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Electron Cryomicroscopy and Three-dimensional Computer Reconstruction of Biological Molecules

  1. Steven J Ludtke,
  2. Wah Chiu

Published Online: 15 JUN 2011

DOI: 10.1002/9780470015902.a0002987.pub2



How to Cite

Ludtke, S. J. and Chiu, W. 2011. Electron Cryomicroscopy and Three-dimensional Computer Reconstruction of Biological Molecules. eLS. .

Author Information

  1. Baylor College of Medicine, Houston, Texas, USA

Publication History

  1. Published Online: 15 JUN 2011


Electron cryomicroscopy (cryo-EM) single-particle analysis is a technique for imaging individual molecules or macromolecules under native-like conditions. When combined with complex computer algorithms, the resulting images can produce a three-dimensional (3D) structure at resolutions now beyond 4 Å. At these resolutions, the protein backbone can be traced, and in many cases sufficient side chains identified to build a full atomistic model akin to that produced by X-ray crystallography. Cryo-EM can also approach problems, which are difficult or impossible for X-ray diffraction or NMR. For example, cryo-EM can be used to characterise the structural flexibility/dynamics of large macromolecules, which is not possible via any other current method. Cryo-EM is also often the method of choice for studying large membrane proteins, which are generally difficult to crystallise. Additional specialised methods exist for 2D crystals or extended structures with helical symmetry.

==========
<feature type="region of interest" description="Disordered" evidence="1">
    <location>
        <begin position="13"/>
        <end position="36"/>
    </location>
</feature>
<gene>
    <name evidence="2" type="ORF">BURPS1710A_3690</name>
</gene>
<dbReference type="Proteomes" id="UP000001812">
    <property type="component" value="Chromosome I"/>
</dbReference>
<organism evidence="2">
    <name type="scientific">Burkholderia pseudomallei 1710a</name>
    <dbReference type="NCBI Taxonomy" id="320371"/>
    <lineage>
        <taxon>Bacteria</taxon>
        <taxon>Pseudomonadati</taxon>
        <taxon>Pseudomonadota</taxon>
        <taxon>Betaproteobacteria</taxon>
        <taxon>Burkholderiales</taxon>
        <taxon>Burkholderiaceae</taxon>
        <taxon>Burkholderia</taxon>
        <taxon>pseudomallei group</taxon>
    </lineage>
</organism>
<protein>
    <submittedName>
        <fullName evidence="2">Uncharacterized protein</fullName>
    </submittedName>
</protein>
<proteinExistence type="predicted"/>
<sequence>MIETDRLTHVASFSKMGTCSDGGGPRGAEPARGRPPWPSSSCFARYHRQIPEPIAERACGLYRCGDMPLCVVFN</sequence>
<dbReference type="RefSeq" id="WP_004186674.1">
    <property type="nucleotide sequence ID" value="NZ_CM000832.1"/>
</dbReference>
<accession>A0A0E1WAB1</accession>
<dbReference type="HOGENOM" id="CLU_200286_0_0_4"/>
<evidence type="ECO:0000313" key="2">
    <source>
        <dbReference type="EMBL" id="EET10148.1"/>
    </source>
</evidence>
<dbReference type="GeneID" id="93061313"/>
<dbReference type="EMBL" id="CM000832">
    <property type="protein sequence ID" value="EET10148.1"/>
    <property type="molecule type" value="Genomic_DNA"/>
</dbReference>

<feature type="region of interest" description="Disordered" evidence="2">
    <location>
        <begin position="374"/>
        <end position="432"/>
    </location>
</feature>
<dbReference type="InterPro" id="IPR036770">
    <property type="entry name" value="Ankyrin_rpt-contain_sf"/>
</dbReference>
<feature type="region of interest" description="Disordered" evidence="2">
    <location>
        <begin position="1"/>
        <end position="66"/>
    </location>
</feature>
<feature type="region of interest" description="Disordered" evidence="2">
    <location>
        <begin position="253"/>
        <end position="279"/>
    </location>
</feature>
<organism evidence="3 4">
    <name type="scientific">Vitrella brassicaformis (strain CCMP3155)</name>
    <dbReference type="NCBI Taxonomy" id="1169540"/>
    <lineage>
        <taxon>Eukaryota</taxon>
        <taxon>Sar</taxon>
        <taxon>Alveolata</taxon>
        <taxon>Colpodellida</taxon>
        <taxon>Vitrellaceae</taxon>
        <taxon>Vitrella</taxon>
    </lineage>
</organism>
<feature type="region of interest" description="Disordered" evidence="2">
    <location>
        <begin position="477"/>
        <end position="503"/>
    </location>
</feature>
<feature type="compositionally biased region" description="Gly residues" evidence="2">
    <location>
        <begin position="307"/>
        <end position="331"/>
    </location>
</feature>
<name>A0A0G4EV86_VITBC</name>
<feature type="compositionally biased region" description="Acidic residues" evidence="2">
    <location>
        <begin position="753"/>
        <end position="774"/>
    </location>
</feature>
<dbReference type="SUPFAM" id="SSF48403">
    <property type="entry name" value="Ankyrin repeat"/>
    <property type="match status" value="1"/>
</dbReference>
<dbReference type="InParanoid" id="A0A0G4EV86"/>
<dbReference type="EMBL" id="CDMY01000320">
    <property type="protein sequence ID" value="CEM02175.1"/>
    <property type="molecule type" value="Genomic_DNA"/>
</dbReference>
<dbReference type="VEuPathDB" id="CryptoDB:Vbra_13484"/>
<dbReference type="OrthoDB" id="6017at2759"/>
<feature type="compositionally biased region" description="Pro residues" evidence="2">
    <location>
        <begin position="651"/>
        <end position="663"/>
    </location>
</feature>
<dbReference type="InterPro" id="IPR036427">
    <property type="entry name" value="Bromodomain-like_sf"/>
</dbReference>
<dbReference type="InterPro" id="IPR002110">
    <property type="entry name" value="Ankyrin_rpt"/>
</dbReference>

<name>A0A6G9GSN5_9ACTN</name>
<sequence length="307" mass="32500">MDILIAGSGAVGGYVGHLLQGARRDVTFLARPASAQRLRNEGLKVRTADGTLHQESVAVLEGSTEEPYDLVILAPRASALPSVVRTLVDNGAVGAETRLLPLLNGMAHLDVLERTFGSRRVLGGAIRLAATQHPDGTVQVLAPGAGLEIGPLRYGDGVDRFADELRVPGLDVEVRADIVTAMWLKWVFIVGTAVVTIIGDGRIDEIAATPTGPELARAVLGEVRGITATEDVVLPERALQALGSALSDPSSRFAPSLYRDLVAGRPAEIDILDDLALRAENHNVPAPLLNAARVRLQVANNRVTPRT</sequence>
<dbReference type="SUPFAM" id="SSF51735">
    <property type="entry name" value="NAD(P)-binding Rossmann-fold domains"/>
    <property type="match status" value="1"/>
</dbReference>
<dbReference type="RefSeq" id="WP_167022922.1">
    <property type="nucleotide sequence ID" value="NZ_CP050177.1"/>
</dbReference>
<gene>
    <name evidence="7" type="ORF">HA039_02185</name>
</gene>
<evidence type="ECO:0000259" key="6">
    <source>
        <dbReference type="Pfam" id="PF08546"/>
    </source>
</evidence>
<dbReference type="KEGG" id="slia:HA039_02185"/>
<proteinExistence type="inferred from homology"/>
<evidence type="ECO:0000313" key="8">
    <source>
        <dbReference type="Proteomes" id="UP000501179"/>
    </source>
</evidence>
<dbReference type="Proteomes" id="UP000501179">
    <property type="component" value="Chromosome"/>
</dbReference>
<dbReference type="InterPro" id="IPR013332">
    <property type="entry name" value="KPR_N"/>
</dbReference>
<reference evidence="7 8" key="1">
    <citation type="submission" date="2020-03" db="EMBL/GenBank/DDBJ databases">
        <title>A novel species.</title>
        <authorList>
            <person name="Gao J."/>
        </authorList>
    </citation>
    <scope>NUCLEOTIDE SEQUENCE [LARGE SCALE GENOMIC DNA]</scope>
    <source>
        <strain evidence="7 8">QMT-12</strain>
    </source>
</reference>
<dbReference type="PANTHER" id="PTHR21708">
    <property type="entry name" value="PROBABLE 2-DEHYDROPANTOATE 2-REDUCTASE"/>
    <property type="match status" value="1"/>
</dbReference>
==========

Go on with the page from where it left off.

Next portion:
Key Concepts:

  • Owing to the short wavelength of high voltage electrons, it is possible to resolve features at resolutions ∼1000× higher than light microscopes.

  • Liquid specimens cannot be used under the high vacuum of the microscope and must be either frozen in vitreous ice or chemically fixed before imaging.

  • Tens of thousands of randomly oriented 2D images are combined to produce a high-resolution 3D volumetric structure.


  • electron microscopy;
  • 3D reconstruction;
  • single particle;
  • macromolecule;
  • crystal